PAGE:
Review: Let It Snow (2020)

Let It Snow Poster

A voice intones “Three years ago was my last happy Christmas” over an aerial view of a Belarusian ski resort. Thus begins Let It Snow, a new Ukrainian/Georgian horror film from director Stanislav Kapralov and co-writer Omri Rose. The plot brings to mind films like the Norwegian Cold Prey trilogy and Frozen, (the Adam Green one, not the Disney one). But it also brings back memories of films like Iced and Shredder, with the killer stalking their victims on the slopes.

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The film opens with a young girl being struck by a snowboarder who takes off and leaves her to die. The voice we heard was her grandfather. From there we move a couple of years forward, Mia (Ivanna Sakhno, Pacific Rim: Uprising, Can’t Take it Back) and her fiancé Max (Alex Hafner, Extinction) have come from the US to snowboard The Black Ridge. They should have double-checked before they booked their trip, they’re told the ridge is now off-limits and inaccessible. That apparently didn’t stop someone from getting to it a few days before and getting killed, however.

Max finds a helicopter that will fly them out to the ridge. They’ve barely hit the slopes however when a snowmobile comes out of nowhere and hits Mia who had stopped to get some pictures. Alone and injured she must fight the elements and the homicidal snowmobiler if she wants to survive.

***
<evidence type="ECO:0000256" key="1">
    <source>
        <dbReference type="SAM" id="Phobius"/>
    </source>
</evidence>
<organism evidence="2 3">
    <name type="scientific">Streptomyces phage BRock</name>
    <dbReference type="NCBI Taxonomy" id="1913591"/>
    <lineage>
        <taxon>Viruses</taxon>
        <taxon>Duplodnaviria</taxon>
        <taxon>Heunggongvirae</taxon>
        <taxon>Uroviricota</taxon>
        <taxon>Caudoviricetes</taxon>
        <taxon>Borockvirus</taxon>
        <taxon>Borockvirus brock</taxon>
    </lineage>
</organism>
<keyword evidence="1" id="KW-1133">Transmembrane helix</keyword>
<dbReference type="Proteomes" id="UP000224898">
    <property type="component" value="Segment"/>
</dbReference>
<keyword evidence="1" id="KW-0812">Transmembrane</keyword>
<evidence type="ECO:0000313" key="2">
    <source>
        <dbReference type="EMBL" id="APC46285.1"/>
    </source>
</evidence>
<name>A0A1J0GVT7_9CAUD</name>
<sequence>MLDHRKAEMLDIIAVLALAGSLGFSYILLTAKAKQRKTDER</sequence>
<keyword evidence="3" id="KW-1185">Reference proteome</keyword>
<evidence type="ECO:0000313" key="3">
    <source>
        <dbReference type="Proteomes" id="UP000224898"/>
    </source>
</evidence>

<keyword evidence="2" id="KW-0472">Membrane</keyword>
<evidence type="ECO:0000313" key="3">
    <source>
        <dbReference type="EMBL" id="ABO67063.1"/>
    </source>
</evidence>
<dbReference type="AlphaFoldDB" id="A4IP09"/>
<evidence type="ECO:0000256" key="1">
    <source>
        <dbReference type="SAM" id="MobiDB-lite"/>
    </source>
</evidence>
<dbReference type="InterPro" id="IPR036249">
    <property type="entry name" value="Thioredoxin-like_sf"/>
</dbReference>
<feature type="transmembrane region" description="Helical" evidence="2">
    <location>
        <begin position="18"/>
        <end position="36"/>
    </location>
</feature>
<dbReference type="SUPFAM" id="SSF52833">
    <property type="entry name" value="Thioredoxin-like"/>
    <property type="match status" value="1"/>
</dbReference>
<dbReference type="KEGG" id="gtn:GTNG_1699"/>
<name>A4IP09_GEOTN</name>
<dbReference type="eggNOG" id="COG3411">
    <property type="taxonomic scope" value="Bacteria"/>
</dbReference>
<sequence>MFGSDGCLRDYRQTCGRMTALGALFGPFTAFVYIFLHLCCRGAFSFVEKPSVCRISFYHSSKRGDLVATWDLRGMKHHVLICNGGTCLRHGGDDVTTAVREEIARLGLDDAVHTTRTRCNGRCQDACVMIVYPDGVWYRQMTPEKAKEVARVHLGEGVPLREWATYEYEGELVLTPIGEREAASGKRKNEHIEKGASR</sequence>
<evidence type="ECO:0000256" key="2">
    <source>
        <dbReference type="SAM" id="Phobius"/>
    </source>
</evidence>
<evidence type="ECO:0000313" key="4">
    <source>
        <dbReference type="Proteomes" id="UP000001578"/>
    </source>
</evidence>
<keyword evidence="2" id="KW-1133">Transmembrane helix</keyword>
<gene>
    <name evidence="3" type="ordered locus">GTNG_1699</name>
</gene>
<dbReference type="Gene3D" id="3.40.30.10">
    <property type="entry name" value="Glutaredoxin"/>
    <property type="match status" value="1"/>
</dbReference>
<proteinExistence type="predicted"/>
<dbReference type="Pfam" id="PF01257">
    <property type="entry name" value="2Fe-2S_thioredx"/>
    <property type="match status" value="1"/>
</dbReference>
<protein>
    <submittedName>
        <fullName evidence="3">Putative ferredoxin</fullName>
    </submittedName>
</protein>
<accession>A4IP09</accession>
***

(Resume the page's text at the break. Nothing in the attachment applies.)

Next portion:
Let It Snow 5

Let It Snow has a potentially interesting subplot involving the killer and the struggles within their family over the killings. Unfortunately, that’s never really developed. It’s the same way with the script letting us know that Max is planning to propose on the trip. Or all the flashbacks to them discussing raising a family. I expected that to play a part in the plot. Maybe a contrast with the killer’s family or Mia being pregnant and facing losing her unborn child. But it never comes into play at all.

Much of Let it Snow is Mia stumbling around in the snow. The elements are a bigger threat to her than the killer who is on screen for maybe five minutes. The fact they killer first appears relatively early in the film and the fact they were willing to cause an avalanche to try and kill Mia had me hoping Let It Snow was going to be a good horror/action hybrid. Instead, the avalanche was just an excuse to use some stock footage. And after the first appearance, it’s around the hour mark before the killer reappears.

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This could have been another Alone, instead Let It Snow can’t even rise to the bad effects and bare breasts level of films like Axegrinder 2 and Camp Blood 8: Revelations. It could as accurately been called Let Them Snore. It’s currently available on streaming and DVD from Lionsgate.

Jim Morazzini

Movie buff, gym rat and crazy cat guy

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